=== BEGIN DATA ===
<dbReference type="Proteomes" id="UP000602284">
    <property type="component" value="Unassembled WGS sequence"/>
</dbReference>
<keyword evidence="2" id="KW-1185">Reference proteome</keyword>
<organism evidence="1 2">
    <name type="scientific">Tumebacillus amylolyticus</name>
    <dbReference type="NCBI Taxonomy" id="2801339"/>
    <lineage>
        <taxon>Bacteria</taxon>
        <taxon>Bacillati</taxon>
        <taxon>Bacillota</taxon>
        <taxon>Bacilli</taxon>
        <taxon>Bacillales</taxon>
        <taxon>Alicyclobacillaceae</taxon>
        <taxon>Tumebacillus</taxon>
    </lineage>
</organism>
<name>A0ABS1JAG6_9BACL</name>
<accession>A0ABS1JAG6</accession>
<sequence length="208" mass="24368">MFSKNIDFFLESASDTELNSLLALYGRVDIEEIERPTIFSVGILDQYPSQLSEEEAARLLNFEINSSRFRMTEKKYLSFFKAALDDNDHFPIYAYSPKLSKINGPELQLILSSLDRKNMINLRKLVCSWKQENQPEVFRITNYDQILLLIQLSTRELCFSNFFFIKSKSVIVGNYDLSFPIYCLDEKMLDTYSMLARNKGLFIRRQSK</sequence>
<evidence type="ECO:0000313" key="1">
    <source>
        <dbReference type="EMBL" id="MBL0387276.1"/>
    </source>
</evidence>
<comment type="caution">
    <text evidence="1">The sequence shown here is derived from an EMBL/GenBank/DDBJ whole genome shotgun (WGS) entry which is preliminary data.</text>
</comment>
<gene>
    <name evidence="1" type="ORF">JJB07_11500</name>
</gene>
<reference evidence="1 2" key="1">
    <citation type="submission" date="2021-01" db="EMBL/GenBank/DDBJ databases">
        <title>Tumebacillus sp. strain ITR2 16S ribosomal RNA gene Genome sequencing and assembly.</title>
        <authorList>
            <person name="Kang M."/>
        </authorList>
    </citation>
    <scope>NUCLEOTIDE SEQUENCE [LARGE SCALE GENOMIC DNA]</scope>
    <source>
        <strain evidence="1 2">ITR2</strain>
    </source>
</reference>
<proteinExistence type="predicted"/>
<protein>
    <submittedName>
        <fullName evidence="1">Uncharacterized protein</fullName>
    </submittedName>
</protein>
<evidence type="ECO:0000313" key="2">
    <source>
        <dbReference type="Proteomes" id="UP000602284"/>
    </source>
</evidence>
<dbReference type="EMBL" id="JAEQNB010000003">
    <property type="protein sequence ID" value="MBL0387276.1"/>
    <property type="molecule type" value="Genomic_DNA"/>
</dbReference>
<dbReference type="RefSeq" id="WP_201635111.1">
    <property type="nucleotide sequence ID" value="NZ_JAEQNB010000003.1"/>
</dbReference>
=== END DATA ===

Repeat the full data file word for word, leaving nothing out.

<dbReference type="Proteomes" id="UP000602284">
    <property type="component" value="Unassembled WGS sequence"/>
</dbReference>
<keyword evidence="2" id="KW-1185">Reference proteome</keyword>
<organism evidence="1 2">
    <name type="scientific">Tumebacillus amylolyticus</name>
    <dbReference type="NCBI Taxonomy" id="2801339"/>
    <lineage>
        <taxon>Bacteria</taxon>
        <taxon>Bacillati</taxon>
        <taxon>Bacillota</taxon>
        <taxon>Bacilli</taxon>
        <taxon>Bacillales</taxon>
        <taxon>Alicyclobacillaceae</taxon>
        <taxon>Tumebacillus</taxon>
    </lineage>
</organism>
<name>A0ABS1JAG6_9BACL</name>
<accession>A0ABS1JAG6</accession>
<sequence length="208" mass="24368">MFSKNIDFFLESASDTELNSLLALYGRVDIEEIERPTIFSVGILDQYPSQLSEEEAARLLNFEINSSRFRMTEKKYLSFFKAALDDNDHFPIYAYSPKLSKINGPELQLILSSLDRKNMINLRKLVCSWKQENQPEVFRITNYDQILLLIQLSTRELCFSNFFFIKSKSVIVGNYDLSFPIYCLDEKMLDTYSMLARNKGLFIRRQSK</sequence>
<evidence type="ECO:0000313" key="1">
    <source>
        <dbReference type="EMBL" id="MBL0387276.1"/>
    </source>
</evidence>
<comment type="caution">
    <text evidence="1">The sequence shown here is derived from an EMBL/GenBank/DDBJ whole genome shotgun (WGS) entry which is preliminary data.</text>
</comment>
<gene>
    <name evidence="1" type="ORF">JJB07_11500</name>
</gene>
<reference evidence="1 2" key="1">
    <citation type="submission" date="2021-01" db="EMBL/GenBank/DDBJ databases">
        <title>Tumebacillus sp. strain ITR2 16S ribosomal RNA gene Genome sequencing and assembly.</title>
        <authorList>
            <person name="Kang M."/>
        </authorList>
    </citation>
    <scope>NUCLEOTIDE SEQUENCE [LARGE SCALE GENOMIC DNA]</scope>
    <source>
        <strain evidence="1 2">ITR2</strain>
    </source>
</reference>
<proteinExistence type="predicted"/>
<protein>
    <submittedName>
        <fullName evidence="1">Uncharacterized protein</fullName>
    </submittedName>
</protein>
<evidence type="ECO:0000313" key="2">
    <source>
        <dbReference type="Proteomes" id="UP000602284"/>
    </source>
</evidence>
<dbReference type="EMBL" id="JAEQNB010000003">
    <property type="protein sequence ID" value="MBL0387276.1"/>
    <property type="molecule type" value="Genomic_DNA"/>
</dbReference>
<dbReference type="RefSeq" id="WP_201635111.1">
    <property type="nucleotide sequence ID" value="NZ_JAEQNB010000003.1"/>
</dbReference>